The inspiration for the hit TV cop drama Hill Street Blues, this film opens with a drugged out hooker shooting two policemen dead in their car and goes roaring off from there. Starring Paul Newman and Ed Asner the action takes place in the South Bronx one of the poorest areas in the city. The precinct is one of the worst and most dilapidated in the entire department, approaching demolition and staffed mostly by officers who are unwanted by and have been transferred out of other precincts. Here we are treated to drug overdoses, police committing murders, riots, police corruption, bodies unloaded into dumpsters, racism, constant poverty, and just plain old bad NYC attitudes.
While the film is somewhat uneven, I don’t see it as much of a flaw, and Paul Newman, while unable to conquer the proper accent, does a good job a world weary hard-drinking cop who is just trying to get through the day without the world around him dragging him down. Ed Asner play an ambitious new captain, looking to “clean up the area” and get himself a promotion in the process, is filled with snarling rancor which seems to come so easily from him. Over all the acting by these veterans hold the film together.
The division presented here is New York's 41st Precinct in the South Bronx. It gets its nickname because the precinct house is more a fort in hostile territory, a reference to the famous Fort Apache of the old West.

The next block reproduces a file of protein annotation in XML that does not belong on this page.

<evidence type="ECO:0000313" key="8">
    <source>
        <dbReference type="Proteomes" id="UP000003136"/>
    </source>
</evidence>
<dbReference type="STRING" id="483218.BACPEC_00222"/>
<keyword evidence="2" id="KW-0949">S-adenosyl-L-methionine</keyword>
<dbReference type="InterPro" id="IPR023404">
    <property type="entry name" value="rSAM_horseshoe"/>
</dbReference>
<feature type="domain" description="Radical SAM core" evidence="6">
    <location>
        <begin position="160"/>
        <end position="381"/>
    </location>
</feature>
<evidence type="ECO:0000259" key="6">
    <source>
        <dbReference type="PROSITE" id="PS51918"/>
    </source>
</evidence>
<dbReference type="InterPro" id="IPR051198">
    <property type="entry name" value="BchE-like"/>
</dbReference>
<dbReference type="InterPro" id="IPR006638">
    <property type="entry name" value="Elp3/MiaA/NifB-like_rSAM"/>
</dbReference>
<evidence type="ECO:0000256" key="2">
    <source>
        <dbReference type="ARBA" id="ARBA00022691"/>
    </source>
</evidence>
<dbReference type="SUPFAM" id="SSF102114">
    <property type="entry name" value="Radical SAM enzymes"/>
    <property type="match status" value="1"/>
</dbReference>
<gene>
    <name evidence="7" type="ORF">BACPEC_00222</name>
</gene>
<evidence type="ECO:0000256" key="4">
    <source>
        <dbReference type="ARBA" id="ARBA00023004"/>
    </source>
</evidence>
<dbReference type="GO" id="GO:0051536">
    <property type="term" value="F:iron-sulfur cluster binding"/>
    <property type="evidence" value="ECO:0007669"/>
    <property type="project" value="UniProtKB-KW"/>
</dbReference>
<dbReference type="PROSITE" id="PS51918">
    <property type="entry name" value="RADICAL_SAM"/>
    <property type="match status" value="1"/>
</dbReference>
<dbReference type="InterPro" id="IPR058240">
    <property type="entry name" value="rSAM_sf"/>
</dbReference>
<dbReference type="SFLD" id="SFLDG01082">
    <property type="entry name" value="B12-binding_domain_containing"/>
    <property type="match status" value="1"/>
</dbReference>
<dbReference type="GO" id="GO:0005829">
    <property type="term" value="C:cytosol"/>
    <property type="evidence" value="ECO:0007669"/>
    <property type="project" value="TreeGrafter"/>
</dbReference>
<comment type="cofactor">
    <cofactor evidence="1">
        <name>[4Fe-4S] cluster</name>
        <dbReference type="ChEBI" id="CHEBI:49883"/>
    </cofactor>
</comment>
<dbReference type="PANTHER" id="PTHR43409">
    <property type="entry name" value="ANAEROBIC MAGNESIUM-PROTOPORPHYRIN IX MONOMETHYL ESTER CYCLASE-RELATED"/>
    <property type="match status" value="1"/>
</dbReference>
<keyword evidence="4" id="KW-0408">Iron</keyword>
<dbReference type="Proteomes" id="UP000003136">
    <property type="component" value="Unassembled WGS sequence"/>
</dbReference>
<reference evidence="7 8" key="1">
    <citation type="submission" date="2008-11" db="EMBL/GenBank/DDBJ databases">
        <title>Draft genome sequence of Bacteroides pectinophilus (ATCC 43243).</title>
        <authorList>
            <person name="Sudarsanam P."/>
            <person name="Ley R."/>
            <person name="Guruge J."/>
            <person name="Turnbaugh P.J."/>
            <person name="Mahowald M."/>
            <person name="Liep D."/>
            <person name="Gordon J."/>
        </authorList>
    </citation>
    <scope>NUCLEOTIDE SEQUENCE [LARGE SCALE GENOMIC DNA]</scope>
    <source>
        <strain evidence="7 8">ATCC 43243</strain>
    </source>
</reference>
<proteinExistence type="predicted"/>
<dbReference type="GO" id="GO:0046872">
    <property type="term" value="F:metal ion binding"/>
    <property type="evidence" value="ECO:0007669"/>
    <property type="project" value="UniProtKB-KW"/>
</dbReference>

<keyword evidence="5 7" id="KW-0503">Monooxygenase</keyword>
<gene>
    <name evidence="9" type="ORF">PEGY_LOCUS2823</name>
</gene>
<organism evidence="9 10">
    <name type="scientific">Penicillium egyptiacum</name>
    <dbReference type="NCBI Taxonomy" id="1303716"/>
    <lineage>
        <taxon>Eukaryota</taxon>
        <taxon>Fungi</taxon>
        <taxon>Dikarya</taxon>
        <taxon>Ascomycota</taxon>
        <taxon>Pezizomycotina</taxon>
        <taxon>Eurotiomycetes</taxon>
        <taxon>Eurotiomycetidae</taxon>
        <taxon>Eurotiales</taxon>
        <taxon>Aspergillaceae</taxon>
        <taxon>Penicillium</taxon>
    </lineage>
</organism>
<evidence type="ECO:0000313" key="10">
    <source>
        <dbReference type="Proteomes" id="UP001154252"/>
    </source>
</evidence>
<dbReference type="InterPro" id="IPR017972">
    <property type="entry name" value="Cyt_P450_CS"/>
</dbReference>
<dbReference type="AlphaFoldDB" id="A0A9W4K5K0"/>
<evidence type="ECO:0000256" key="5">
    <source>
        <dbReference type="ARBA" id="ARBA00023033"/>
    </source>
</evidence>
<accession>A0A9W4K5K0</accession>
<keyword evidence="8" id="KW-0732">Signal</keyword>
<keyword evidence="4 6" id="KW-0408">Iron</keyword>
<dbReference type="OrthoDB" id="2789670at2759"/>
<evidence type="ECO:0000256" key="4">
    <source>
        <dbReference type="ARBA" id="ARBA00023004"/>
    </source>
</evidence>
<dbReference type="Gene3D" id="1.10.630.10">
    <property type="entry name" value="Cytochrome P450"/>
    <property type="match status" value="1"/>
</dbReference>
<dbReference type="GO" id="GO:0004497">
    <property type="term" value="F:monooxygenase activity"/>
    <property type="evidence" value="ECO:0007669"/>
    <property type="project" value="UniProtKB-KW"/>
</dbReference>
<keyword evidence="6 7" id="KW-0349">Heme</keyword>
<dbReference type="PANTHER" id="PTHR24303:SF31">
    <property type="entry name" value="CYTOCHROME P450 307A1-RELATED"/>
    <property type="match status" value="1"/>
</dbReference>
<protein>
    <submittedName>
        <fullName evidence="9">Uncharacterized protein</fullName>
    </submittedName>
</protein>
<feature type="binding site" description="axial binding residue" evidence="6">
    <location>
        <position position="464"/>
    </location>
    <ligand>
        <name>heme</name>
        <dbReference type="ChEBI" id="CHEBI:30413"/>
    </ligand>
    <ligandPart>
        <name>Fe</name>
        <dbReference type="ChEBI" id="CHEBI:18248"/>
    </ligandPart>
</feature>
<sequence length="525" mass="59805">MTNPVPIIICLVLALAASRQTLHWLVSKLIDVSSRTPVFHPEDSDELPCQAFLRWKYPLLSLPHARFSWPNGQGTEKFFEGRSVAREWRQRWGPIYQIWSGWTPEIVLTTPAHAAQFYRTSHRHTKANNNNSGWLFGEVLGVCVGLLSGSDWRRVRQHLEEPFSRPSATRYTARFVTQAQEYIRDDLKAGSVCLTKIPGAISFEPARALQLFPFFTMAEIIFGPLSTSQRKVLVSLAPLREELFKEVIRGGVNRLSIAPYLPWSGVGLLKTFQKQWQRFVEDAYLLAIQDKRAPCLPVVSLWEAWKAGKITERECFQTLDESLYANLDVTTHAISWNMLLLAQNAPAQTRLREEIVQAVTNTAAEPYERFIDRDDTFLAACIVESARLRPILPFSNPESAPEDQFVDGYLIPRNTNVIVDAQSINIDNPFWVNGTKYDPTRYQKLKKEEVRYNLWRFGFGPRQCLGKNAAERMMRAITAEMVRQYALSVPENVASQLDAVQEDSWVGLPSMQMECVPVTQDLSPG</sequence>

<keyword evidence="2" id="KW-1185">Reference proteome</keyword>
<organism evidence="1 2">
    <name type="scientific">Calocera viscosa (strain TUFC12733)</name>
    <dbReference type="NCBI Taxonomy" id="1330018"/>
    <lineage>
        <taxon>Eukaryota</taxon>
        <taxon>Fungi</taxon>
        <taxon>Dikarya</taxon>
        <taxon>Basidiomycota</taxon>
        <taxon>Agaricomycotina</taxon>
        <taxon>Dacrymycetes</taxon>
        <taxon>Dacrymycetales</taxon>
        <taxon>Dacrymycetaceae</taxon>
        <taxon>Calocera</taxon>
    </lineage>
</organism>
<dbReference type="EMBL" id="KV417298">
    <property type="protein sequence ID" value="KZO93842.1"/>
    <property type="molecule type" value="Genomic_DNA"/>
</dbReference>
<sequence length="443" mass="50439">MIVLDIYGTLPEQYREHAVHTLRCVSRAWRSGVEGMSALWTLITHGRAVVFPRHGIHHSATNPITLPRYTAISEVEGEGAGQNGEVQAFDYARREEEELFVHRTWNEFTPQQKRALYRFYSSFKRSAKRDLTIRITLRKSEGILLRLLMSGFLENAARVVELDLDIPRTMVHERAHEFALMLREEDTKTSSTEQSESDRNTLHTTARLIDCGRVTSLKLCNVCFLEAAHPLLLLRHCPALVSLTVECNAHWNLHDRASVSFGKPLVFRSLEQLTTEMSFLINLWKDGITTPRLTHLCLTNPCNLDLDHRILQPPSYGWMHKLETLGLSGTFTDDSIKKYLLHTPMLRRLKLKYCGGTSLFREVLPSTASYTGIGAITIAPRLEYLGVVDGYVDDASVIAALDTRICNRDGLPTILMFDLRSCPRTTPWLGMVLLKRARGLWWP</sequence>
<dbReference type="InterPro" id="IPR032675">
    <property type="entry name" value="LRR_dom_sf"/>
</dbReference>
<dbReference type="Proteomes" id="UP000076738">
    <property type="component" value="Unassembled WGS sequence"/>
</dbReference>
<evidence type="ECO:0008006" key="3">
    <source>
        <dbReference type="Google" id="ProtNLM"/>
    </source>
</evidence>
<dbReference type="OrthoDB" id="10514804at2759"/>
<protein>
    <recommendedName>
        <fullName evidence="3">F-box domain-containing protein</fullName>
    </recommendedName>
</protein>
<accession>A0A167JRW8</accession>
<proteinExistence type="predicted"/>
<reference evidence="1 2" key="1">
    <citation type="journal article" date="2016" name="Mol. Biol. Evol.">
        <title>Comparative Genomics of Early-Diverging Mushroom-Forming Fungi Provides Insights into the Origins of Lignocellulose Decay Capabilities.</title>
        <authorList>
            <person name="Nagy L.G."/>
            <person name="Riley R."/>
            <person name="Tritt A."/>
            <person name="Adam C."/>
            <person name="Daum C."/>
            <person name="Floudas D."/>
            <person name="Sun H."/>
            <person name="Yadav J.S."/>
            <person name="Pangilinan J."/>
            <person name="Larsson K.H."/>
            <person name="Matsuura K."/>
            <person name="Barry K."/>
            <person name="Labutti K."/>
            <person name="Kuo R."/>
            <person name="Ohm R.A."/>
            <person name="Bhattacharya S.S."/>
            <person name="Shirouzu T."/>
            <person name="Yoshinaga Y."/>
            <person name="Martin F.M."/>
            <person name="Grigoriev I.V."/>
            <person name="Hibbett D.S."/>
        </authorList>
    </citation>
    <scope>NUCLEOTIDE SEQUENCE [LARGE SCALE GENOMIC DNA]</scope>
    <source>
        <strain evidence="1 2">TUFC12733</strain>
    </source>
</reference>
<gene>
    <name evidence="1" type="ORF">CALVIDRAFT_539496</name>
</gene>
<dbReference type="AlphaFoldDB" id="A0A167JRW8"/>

Before the film came out there was controversy. Various groups protested the filming and its opening claiming that it depicted only the negative elements of the Bronx and showed all Puerto Rican and Blacks living there only as criminals. Local youths were hired by the protestors to help swell the ranks. Eventually the producers acceded to the demands, making several script changes, adding more ethnic minorities in positive roles, and placing a title card at the beginning of the film stating, “The picture you are about to see is a portrayal of the lives of two policemen working out of a precinct in the South Bronx, New York. Because the story involves police work it does not deal with the law abiding members of the community nor does it dramatize the efforts of the individuals and groups who are struggling to turn the Bronx around".
Ironically the South Bronx had taken a major decline since this film was made, being even more crime ridden and drug polluted than is shown here. It had become an area of derelict buildings, with almost no growth, businesses, or opportunity. The schools in the area are some of the lowest performing in city, with necessary supplies in critically short supply. “There’s no hope where there’s dope.”
The entire film is below. Enjoy and Caveat Emptor.